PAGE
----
When a small town lawyer represents both the husband and wife in estate planning, it is easy to see how either client has a claim on the lawyer’s estate planning files. However, applying this principle to the corporate world can have surprising (and sometimes unfortunate) results.
The Troutman Sanders law firm represented both its long-time client The Southern Company and Southern’s subsidiary when Southern divested itself of the subsidiary – which became known as Mirant. When Mirant went into bankruptcy, its trustee sought the production of otherwise privileged communications between Troutman and Southern (the firm’s other jointly represented client). Troutman resisted the discovery, but lost. In In re Mirant Corp., No. 03-46590-DML, 2005 Bankr. LEXIS 1139, at *10 (Bankr. N.D. Tex. June 15, 2005), the court noted that “[i]t is well established that, in a case of a joint representation of two clients by an attorney, one client may not invoke the privilege against the other client in litigation between them arising from the matter in which they were jointly represented.”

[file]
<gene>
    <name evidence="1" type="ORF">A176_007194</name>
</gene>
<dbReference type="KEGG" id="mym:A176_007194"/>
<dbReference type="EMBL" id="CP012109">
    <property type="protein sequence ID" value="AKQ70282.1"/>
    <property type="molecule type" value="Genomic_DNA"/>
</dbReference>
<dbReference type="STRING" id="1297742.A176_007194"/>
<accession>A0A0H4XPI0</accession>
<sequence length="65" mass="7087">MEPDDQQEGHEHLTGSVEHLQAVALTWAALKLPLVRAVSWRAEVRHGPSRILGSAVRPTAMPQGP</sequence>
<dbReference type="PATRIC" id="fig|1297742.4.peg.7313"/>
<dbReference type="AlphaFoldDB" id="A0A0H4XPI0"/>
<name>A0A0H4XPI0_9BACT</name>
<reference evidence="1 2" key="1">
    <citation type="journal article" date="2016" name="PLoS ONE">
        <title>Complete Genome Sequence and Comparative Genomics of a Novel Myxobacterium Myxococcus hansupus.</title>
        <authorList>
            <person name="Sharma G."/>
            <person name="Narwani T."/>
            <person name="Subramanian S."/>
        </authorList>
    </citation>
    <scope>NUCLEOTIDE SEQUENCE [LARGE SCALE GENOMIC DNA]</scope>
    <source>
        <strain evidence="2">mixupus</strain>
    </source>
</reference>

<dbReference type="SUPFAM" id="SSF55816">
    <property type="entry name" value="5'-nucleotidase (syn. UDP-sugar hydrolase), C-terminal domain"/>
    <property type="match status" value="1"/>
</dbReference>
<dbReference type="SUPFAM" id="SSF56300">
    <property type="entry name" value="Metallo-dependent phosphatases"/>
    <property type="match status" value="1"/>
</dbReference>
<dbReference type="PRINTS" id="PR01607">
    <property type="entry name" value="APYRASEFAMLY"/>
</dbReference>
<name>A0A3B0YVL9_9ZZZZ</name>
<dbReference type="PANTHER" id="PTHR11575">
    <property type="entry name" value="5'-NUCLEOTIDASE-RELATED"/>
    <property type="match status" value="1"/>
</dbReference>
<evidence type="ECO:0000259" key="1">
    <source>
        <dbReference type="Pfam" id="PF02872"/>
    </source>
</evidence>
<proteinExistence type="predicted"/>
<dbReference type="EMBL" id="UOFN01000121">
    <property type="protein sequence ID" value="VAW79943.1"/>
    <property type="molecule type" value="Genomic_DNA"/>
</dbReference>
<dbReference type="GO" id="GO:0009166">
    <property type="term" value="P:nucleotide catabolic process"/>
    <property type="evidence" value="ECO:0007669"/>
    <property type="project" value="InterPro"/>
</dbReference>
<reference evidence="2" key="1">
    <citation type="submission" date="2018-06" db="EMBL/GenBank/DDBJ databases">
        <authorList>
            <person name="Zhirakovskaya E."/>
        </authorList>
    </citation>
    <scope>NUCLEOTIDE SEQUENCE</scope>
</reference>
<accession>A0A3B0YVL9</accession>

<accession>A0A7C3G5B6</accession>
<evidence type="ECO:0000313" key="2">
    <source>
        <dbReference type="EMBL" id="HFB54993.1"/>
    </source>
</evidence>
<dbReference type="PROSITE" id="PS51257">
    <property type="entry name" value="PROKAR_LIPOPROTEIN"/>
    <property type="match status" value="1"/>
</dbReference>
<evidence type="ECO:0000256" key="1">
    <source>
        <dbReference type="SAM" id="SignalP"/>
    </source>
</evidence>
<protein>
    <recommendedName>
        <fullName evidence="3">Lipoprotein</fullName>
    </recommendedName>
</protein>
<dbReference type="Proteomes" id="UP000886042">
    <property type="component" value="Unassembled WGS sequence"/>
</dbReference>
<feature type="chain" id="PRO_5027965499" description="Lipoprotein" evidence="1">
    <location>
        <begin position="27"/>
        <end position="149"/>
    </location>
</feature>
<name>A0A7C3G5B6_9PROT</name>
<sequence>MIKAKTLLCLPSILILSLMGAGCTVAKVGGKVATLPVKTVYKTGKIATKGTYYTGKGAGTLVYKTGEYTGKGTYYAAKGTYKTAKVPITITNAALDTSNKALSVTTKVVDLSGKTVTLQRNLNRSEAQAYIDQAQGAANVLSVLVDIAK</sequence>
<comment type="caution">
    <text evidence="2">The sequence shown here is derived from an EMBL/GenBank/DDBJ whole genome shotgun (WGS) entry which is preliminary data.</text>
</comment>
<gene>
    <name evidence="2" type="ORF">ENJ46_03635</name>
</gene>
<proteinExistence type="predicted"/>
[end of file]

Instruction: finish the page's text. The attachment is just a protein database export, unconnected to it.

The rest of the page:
Companies hoping to save money by having the same law firm represent both them and others (executives, former executives, or even subsidiaries about to be divested) should remember this.